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First Rifle. Suggestions?

Discussion in 'Hunting, Fishing & Camping' started by ToBePD, Dec 4, 2004.

  1. ToBePD

    ToBePD SPC - E4

    Nov 26, 2004
    W. Michigan
    I plan on going hunting next year and I will purchase my first rifle around May. Just wondering what is a good rifle? What would you all recommened? Price range is $200-$400. I wan't something that will hopefully put it down right away if the shot placement is right.I don't want a shotgun from the start, i just want a rifle to hunt with. I am 19 years old, just to let you know.
  2. lomfs24


    Apr 19, 2003
    What will you be hunting? Deer I presume. I would look at something between a .243 and a 30-06. I tend to stay on the lighter side of things. I have successfully taken deer with as little as a .223 or a .17 Rem. However, that is not generally accepted as "good hunting" even though I have never lost a deer or had one suffer.

    A .243 is certainly enough. But if you are planning on shooting anything larger like an elk you might want to look more at a 30-06. If you are planning on doing a lot of long range shooting while hunting take a look at a 25-06 or .270.

    I would not get a magnum gun for my first. You don't really need them anyway. Unless you are shooting something large like an elk or moose.

    I tend to stay with common cartridges simply due to ammo selection. .243, 25-06, .270, 30-06 or .308. I have also heard good things about a 7mm-08 but I have never been around or or shot one.

    As far as brand, I would have no problem carrying or shooting a Savage. Although, the price on them is starting to creap up around the same price as a Rem or Winchester. I have heard great things about the Savage Accu-trigger. I would have to shoot one first.

    Hope that helps.

  3. ToBePD

    ToBePD SPC - E4

    Nov 26, 2004
    W. Michigan
    Sorry I forgot to mention that, yes I will be hunting deer. Only bucks, I personally would feel incredible remorse if I shot a Doe or Fawn.

    I want a gun that will undoubtfully put the animal down within a few hundred feet with a proper shot placement. So a .270 sounds about right then or should I go with the 30-06? Recoil should be not a large issue seeing that it will be a gun that is only used for a few months each year.
  4. Sixgun_Symphony

    Sixgun_Symphony NRA4EVR

    Apr 16, 2002
    .30-30 Winchester = deer rifle.
  5. protozo1


    May 2, 2003
    I would go with the .30-06 it is a great round very cheap and very available and there are tons of different weights around. If it's your first rifle I'd recomend a bolt action. For the money you mentioned I'd look for a used Remington 700, Browning A-bolt, or Savage, or Winchester. My first choise would be the Browning but they usually cost more even used. The best thing is to go to a gunshop with lots of used guns and put them to your shoulder and work the safeties, pick the one you can afford that fits the best and works the smoothest. If the one you like is outside your budget then put it on layaway and pay over time. If you pick something that is really lightweight it will carry nice in the woods but kick harder than a heavier rifle. If you're shooting at a deer you won't feel the recoil but at the range it might bother you. .30-06, .270, and .308 are all fairly similar, will all preform very well on deer and black bear, and the ammo is cheap. Good luck, TAKE YOUR TIME and talk to a lot of people so when you do buy one you'll get the right one for you.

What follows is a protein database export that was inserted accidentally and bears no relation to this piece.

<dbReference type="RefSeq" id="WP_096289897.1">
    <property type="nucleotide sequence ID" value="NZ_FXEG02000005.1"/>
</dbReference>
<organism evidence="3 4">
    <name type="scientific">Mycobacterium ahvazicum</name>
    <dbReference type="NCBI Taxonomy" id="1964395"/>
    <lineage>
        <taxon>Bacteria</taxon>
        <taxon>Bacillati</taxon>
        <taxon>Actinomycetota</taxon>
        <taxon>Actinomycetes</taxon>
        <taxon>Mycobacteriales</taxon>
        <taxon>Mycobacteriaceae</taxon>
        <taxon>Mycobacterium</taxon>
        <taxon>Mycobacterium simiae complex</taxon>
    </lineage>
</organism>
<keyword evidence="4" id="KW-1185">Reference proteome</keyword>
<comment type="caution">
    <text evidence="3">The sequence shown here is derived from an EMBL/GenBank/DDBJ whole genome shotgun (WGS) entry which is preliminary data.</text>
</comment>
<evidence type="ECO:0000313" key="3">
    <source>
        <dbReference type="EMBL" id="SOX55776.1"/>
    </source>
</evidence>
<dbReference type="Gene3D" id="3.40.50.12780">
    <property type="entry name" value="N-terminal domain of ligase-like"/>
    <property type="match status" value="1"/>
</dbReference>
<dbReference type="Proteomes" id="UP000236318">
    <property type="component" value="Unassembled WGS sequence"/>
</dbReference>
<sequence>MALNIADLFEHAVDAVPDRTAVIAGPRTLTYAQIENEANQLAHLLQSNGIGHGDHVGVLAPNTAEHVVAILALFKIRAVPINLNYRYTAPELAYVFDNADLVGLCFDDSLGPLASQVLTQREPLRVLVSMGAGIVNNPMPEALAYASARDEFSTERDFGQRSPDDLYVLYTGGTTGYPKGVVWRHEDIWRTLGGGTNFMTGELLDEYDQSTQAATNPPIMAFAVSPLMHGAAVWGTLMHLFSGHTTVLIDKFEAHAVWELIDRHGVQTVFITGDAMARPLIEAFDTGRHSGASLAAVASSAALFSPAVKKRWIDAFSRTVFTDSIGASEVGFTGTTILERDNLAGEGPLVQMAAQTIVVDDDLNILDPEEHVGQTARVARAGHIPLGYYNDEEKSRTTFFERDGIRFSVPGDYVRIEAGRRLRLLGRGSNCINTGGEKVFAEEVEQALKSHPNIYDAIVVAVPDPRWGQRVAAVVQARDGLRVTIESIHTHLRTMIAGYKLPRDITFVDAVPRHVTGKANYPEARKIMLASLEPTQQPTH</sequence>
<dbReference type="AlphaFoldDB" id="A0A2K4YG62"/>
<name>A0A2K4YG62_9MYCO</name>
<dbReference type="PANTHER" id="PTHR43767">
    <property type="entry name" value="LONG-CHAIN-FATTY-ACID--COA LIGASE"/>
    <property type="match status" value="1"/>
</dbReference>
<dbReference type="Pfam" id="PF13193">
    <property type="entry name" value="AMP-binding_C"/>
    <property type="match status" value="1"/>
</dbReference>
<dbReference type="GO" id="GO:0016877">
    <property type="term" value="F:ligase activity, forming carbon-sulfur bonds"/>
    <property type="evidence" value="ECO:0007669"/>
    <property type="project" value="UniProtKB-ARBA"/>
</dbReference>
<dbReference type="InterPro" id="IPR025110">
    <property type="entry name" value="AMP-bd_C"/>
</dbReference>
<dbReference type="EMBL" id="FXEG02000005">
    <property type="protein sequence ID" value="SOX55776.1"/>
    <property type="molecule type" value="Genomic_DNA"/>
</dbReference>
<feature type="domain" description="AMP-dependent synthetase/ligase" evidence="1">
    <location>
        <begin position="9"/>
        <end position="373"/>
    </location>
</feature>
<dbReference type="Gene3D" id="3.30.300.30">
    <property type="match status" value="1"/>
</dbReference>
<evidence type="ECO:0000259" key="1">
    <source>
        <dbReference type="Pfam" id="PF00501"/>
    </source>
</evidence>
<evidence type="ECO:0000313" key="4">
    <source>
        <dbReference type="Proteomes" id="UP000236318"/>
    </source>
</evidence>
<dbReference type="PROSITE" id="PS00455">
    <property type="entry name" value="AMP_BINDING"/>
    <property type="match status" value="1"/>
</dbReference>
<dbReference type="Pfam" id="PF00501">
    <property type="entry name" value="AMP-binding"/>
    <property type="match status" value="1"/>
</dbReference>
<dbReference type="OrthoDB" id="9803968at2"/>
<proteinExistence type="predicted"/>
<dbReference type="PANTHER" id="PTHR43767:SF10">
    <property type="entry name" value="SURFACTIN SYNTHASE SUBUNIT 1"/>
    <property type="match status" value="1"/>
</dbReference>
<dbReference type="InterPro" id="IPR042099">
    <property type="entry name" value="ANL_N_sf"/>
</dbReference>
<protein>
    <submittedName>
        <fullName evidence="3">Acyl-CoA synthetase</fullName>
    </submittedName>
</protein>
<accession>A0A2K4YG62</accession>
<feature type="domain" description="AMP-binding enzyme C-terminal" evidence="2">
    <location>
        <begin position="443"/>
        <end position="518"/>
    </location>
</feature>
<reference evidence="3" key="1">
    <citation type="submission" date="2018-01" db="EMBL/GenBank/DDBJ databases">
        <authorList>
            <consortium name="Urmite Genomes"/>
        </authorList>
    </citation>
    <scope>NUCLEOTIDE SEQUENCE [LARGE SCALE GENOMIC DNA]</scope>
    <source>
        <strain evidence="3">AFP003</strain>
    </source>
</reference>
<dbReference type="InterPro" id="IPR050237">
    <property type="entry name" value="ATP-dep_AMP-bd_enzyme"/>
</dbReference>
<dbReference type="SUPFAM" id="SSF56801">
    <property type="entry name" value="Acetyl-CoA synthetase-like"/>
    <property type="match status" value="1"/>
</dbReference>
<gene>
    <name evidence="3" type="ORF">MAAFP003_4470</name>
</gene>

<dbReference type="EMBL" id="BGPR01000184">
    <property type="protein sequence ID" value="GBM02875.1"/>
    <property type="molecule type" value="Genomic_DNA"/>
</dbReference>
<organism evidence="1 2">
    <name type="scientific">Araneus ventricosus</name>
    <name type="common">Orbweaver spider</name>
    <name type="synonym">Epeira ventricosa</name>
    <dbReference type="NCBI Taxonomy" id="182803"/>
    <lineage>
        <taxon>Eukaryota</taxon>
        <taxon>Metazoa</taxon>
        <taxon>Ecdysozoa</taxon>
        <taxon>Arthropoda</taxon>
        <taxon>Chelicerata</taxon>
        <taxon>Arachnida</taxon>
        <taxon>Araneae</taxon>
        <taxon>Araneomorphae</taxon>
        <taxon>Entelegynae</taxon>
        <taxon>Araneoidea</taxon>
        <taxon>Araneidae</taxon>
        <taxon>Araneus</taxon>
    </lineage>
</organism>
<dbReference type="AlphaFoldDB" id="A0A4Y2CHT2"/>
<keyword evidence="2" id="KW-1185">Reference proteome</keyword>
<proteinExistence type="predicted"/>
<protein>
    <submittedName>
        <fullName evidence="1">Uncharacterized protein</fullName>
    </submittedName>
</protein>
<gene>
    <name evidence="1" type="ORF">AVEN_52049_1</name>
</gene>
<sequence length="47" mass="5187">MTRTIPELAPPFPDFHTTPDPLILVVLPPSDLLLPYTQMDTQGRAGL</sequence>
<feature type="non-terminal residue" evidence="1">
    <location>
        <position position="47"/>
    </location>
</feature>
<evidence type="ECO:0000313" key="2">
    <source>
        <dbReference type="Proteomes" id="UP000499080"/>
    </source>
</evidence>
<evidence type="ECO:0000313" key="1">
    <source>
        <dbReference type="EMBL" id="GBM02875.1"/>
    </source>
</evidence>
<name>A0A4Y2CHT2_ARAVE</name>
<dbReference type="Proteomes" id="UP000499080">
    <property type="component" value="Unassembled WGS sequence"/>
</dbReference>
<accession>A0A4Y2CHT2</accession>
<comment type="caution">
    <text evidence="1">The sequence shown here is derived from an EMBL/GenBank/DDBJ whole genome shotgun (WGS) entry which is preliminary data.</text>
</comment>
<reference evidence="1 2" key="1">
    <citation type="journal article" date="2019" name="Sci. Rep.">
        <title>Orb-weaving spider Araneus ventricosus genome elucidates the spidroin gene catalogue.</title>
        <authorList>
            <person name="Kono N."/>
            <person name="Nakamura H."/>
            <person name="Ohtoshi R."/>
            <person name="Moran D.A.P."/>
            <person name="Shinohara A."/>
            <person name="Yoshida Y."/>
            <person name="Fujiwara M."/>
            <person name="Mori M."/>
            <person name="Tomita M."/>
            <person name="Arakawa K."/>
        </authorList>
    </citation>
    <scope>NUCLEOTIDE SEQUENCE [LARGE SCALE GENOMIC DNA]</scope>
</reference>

6. ToBePD

    ToBePD SPC - E4

    Nov 26, 2004
    W. Michigan
    Thanks for the wise words. I don't plan on buying until at least income taxes come back. I also could go with a used rifle seeing the frequency I will be using it. Yes, Bolt action sounds the best to me also(I love that sound, it sounds almost as nice as a pump action shotgun).
  7. RMTactical

    RMTactical CLM

    Oct 7, 2000
    Behind an AR-15
    Yeah, good suggestion.
  8. blacknet


    Oct 26, 2001
    columbus, GA

    Simple one word.


  9. lonewolf28152


    Jan 4, 2004
    I have three. A 7mm Rem mag, 300 Wby mag, and a 260 Remington. The 260 or 7mm-08 would be a good first gun. ;c
  10. lomfs24


    Apr 19, 2003
    I would feel sorry if I shot a fawn. However, shooting a doe, to me, is a necessary evil. Shooting a buck does nothing for population control. Shooting does will reduce deer numbers. I realize that in many parts of the country you don't actually want to reduce population. However, here, it is a concern for healthy herds.

    I would take a 25-06 over a .270 but that is just my pref. 30-06 is good as well as .308. You can get cheap range ammo so you can practice a little more too. Practice makes for good shots. :)

    Also, if you are going to buy a brand new gun talk to a local gunsmith, not your sports shop, and ask him how to properly break in a barrel to get the best groups.
  11. Craigster


    Dec 15, 2002
    Wa. State